After your body has used the energy it needs, the leftover glucose is stored in little bundles called glycogen in the liver and muscles. Your body can store enough to fuel you for about a day.
After you haven't eaten for a few hours, your blood glucose level drops. Your pancreas stops churning out insulin. Alpha cells in the pancreas begin to produce a different hormone called glucagon. It signals the liver to break down stored glycogen and turn it back into glucose.
That travels to your bloodstream to replenish your supply until you're able to eat again. Your liver can also make its own glucose using a combination of waste products, amino acids, and fats.
Your blood sugar level normally rises after you eat. Then it dips a few hours later as insulin moves glucose into your cells. Between meals, your blood sugar should be less than 100 milligrams per deciliter (mg/dl). This is called your fasting blood sugar level.
There are two types of diabetes:
In type 1 diabetes, your body doesn't have enough insulin. The immune system mistakenly attacks and destroys the beta cells in the pancreas, which are responsible for producing insulin. Insulin is a hormone that regulates the levels of glucose in the bloodstream and facilitates its entry into cells for energy.
In type 2 diabetes, the body's cells become resistant to the effects of insulin, a condition known as insulin resistance. As a result, the pancreas tries to compensate by producing more insulin to overcome this resistance and maintain normal blood sugar levels. Initially, this increased insulin production helps to move glucose into the cells. However, over time, the continuous demand for high levels of insulin can strain the pancreas, leading to a decrease in its insulin-producing capacity. As a consequence, the pancreas becomes unable to produce enough insulin to meet the body's needs, and insulin deficiency may develop in later stages of type 2 diabetes.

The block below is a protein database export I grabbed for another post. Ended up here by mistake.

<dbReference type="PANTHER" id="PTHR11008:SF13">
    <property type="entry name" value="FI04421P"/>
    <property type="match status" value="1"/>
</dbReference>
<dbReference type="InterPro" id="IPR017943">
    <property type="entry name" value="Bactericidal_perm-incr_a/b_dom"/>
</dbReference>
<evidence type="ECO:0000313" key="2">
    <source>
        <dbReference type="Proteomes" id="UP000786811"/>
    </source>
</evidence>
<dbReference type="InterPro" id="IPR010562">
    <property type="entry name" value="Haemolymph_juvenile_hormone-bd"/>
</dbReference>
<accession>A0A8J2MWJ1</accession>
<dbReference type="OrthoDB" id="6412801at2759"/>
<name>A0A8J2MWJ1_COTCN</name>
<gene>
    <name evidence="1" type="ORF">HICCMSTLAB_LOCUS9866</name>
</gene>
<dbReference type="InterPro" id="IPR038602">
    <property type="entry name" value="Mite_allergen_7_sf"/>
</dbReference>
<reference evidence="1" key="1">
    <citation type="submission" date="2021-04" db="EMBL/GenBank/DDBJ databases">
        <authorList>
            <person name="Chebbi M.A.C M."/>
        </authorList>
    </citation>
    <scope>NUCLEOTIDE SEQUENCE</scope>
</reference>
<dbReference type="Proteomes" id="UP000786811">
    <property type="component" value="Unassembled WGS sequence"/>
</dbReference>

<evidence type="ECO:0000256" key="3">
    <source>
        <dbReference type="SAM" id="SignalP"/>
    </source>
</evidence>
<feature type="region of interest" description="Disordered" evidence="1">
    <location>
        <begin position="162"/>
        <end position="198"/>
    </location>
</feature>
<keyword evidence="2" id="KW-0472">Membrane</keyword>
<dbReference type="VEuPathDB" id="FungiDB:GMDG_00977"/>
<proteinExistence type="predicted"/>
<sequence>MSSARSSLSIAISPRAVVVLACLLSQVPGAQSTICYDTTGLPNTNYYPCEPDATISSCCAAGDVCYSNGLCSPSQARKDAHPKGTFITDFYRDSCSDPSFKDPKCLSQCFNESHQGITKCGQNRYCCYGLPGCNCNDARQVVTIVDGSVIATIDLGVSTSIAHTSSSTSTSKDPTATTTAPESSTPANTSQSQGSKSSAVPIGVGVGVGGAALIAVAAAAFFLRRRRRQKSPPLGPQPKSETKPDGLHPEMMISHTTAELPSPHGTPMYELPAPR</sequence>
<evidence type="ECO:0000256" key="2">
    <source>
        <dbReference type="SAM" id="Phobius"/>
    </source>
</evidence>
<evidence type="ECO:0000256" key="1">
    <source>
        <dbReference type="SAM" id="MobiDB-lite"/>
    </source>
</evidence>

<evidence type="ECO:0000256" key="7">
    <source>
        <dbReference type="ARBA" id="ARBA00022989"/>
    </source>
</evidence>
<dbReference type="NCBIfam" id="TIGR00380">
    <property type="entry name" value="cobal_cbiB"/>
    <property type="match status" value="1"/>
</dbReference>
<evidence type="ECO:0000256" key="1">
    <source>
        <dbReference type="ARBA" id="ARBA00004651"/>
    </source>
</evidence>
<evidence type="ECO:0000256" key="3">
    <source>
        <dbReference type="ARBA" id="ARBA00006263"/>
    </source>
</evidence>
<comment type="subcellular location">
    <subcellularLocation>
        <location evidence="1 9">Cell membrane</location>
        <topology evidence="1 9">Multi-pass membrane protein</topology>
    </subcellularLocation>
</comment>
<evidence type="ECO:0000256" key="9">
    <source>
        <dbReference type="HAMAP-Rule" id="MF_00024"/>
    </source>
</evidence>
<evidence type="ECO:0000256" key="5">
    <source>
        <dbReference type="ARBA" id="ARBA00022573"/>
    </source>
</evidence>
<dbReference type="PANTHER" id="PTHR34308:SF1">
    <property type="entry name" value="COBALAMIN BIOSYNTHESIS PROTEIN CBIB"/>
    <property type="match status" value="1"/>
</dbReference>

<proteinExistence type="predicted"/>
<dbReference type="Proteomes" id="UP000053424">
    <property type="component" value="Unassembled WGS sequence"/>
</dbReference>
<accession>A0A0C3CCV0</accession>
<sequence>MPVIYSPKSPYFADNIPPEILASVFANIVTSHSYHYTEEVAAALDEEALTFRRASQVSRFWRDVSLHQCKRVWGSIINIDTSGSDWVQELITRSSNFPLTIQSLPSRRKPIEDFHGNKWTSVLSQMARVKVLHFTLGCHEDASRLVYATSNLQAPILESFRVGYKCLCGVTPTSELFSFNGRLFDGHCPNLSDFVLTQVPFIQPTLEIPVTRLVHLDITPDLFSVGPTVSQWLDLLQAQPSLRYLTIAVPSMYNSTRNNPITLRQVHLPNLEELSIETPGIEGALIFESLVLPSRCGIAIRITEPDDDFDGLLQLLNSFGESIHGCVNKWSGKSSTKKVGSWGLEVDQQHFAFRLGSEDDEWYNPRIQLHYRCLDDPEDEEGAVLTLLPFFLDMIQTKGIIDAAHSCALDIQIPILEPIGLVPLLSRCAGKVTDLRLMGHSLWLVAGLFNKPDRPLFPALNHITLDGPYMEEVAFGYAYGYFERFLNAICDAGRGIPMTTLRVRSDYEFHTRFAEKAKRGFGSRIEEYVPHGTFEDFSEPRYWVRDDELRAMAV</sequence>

Without enough insulin, glucose can't move into the cells. The blood glucose level stays high. A level over 200 mg/dl 2 hours after a meal or over 125 mg/dl fasting is high blood glucose, called hyperglycemia.
Too much glucose in your bloodstream for a long period of time can damage the vessels that carry oxygen-rich blood to your organs.
Normal levels of glucose mean that your regulating systems for balancing storage and availability of energy are intact. Maintaining normal levels of glucose will increase your chances of a longer and healthier life.